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August 1979








A benefit for the widow and children of late Little Feat singer/guitarist Lowell George draws 20,000 people to the Great Western Forum in Inglewood, Calif., grossing over $230,000. Jackson Browne, Linda Ronstadt, Bonnie Raitt, Emmylou Harris, Michael McDonald, Nicolette Larson and the remaining members of Little Feat -- Paul Barrere, Billy Payne, Kenny Gradney, Sam Clayton and Richie Hayward -- all perform.

Led Zeppelin play their first U.K. concert date in four years to a capacity throng of 120,000 at the annual Knebworth Festival in Knebworth Park. Hertfordshire, England.
The Ramones make their mighty movie debut in Rock 'n' Roll High School, featuring P.J. Soles (married to Dennis Quaid) as a gal who will do anything to get a ticket to a concert of her favorite band after a new hard-nosed principal (Mary Woronov) confiscates her last one. The oldies-laden soundtrack includes vintage Ramones numbers ("I Wanna Be Sedated" and "Sheena Is a Punk Rocker") plus classics like Alice Cooper's "School's Out" and Brownsville Station's "Smokin' in the Boy's Room."
The Cars ignore all "sophomore jinx" predictions and go two-for-two: Candy-O is their second album to go platinum. The LP's cover is especially interesting: an auto-erotic drawing of a willowy redhead draped seductively over one of Detroit's finest, drawn by famed illustrator Vargas.
One of the most unlikely successes of 1979 is that of Rickie Lee Jones, considered by many to be the female equivalent of Tom Waits. Jones is all bop and cool -- highly uncommercial -- and yet her debut album goes platinum and spawns a Top Five hit, "Chuck E's in Love."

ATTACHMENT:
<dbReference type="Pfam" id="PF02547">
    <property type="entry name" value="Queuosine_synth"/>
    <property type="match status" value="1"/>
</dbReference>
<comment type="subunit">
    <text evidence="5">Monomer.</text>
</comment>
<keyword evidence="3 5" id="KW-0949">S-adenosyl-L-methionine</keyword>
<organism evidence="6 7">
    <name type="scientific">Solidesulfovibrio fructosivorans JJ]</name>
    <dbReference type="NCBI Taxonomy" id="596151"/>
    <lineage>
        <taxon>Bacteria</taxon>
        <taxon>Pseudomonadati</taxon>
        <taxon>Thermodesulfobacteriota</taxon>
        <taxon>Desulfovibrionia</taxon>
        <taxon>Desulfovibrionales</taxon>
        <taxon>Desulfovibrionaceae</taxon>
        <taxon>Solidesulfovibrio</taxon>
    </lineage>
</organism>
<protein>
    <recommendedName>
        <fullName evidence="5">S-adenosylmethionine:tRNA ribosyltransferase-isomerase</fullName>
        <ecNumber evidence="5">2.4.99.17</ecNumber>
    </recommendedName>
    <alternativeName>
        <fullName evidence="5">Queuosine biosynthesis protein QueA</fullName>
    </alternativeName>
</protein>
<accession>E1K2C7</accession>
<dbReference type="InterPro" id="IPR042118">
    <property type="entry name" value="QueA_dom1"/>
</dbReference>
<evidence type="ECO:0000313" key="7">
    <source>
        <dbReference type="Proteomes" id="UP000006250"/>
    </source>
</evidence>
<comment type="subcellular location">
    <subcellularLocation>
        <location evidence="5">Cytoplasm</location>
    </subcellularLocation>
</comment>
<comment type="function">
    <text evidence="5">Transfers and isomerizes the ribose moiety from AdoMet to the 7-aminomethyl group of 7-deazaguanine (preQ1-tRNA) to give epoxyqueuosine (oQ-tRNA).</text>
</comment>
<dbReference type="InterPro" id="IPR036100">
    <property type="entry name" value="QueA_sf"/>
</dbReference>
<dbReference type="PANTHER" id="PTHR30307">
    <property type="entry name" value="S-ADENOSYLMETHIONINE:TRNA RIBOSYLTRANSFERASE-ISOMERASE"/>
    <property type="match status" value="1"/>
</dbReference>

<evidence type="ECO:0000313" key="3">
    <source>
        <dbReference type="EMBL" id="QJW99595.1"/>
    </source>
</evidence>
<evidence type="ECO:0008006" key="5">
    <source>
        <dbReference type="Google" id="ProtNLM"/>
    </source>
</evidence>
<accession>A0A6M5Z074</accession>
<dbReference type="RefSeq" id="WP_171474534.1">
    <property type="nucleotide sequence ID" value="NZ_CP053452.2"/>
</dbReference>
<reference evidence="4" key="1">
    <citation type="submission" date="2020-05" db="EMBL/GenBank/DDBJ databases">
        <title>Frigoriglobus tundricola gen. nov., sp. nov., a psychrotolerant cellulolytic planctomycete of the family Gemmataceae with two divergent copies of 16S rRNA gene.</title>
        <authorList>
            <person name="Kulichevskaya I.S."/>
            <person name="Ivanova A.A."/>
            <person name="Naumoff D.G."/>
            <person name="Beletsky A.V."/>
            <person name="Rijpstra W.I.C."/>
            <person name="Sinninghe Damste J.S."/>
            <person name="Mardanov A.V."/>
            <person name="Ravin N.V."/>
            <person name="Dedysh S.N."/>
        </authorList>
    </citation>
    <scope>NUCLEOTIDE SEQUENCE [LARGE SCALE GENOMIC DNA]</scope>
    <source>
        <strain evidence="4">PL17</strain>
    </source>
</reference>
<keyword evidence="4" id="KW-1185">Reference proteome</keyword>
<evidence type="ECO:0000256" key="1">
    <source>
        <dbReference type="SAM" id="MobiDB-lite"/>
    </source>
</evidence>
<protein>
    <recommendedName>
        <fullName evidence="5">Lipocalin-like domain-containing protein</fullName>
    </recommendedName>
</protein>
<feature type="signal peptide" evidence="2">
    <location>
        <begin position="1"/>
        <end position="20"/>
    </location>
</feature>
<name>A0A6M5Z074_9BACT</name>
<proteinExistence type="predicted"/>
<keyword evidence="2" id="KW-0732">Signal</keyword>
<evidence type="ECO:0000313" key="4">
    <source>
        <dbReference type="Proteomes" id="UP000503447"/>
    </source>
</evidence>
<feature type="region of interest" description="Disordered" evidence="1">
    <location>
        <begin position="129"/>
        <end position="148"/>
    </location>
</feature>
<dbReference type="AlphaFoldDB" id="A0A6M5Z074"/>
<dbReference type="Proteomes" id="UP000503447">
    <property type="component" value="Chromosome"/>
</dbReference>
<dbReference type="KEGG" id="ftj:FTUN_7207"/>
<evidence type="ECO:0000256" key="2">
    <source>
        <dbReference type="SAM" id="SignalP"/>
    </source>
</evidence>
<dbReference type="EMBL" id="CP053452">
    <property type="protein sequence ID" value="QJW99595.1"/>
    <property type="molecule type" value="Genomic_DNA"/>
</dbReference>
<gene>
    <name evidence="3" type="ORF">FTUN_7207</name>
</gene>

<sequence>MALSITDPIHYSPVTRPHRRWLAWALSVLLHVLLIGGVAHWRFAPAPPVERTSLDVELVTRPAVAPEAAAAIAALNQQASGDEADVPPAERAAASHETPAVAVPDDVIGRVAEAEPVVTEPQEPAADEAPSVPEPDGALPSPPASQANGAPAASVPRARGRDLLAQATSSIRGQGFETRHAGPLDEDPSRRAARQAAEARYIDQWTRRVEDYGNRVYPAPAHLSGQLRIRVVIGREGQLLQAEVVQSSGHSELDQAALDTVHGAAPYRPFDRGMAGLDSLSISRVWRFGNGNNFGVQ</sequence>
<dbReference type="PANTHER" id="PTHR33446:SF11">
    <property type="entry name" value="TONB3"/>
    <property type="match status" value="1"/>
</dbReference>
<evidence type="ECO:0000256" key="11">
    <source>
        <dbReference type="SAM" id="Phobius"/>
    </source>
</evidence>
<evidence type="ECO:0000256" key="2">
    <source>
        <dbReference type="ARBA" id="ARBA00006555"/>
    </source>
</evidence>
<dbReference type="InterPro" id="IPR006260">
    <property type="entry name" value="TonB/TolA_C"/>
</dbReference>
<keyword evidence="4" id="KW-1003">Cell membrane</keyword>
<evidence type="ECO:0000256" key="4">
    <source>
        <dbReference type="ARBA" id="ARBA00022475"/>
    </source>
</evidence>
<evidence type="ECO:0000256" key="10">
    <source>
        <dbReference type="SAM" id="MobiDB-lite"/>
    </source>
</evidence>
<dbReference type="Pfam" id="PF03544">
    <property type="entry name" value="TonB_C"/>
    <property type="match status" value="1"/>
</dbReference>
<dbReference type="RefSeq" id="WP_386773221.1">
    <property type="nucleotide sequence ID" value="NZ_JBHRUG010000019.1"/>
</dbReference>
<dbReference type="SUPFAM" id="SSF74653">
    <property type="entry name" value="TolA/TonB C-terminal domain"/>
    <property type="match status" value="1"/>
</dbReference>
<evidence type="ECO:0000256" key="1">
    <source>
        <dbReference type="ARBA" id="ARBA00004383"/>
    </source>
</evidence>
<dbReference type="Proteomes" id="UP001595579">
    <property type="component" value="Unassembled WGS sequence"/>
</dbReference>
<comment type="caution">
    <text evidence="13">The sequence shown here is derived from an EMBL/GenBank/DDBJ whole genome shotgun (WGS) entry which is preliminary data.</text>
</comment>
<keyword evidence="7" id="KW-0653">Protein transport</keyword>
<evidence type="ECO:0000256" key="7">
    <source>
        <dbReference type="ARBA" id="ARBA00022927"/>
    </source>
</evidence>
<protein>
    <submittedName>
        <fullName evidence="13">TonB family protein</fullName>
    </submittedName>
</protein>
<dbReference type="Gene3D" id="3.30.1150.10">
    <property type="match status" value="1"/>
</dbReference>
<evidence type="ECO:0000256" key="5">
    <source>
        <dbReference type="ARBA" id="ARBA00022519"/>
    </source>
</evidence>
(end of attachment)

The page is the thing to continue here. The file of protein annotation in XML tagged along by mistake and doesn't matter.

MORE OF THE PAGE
Cheap Trick have the biggest hit of their career, "I Want You to Want Me." The song originally appeared on the group's second album, In Color, released in 1977, but becomes a hit on the basis of its inclusion on the Live at Budokan LP, reaching #7. It goes gold on this date.
John Hall and his songwriting partner and wife, Johanna (who together wrote Janis Joplin's "Half Moon"), have a daughter, Lilian.
Almost five years after his last film, The Godfather: Part II, Francis Ford Coppola unleashes Apocalypse Now, his famously tempestuous and troubled take on the Vietnam War. Shooting in the Philippines ran twice as long as projected, and costs more than tripled to $31 million, but no one quibbles with the results: a visually stunning masterpiece crammed with surrealistic and symbolic sequences that depict the confusion, fear, and horror of war. The increasingly unpredictable journey of a conflicted assassin (Martin Sheen), sent to eliminate an ex-colonel turned warlard (Marlon Brando), serves as a metaphor for what engulfed the United States in Vietnam.

a film directed by Neil Israel and starring Harvey Korman, John Ritter and rock singer Meat Loaf, premieres in Los Angeles. A futuristic satire, its soundtrack features Elvis Costello, Eddie Money, Nick Lowe, the Beach Boys and Meat Loaf. The film's success at the box office will far exceed its reviews.

Andrew Young resigns from his post as chief American delegate to the UN in the wake of controversy surrounding his unauthorized meeting with a PLO official.

Hardcore Kiss fans are apalled to hear "I Was Made for Lovin' You," a song with a disco rhythm. Still, the tune goes to #11 and turns gold on this date.

The biggest summer single of 1979, "My Sharona," belongs to L.A. rookies
The Knack, who are awarded a gold record on this date. The group's brief success is based on the same gimmicks that leads to its eventual failure -- its Beatle-esque posturing is said by the group to be tongue-in-cheek, but nobody gets the joke, and the Knack will disband less than two years later.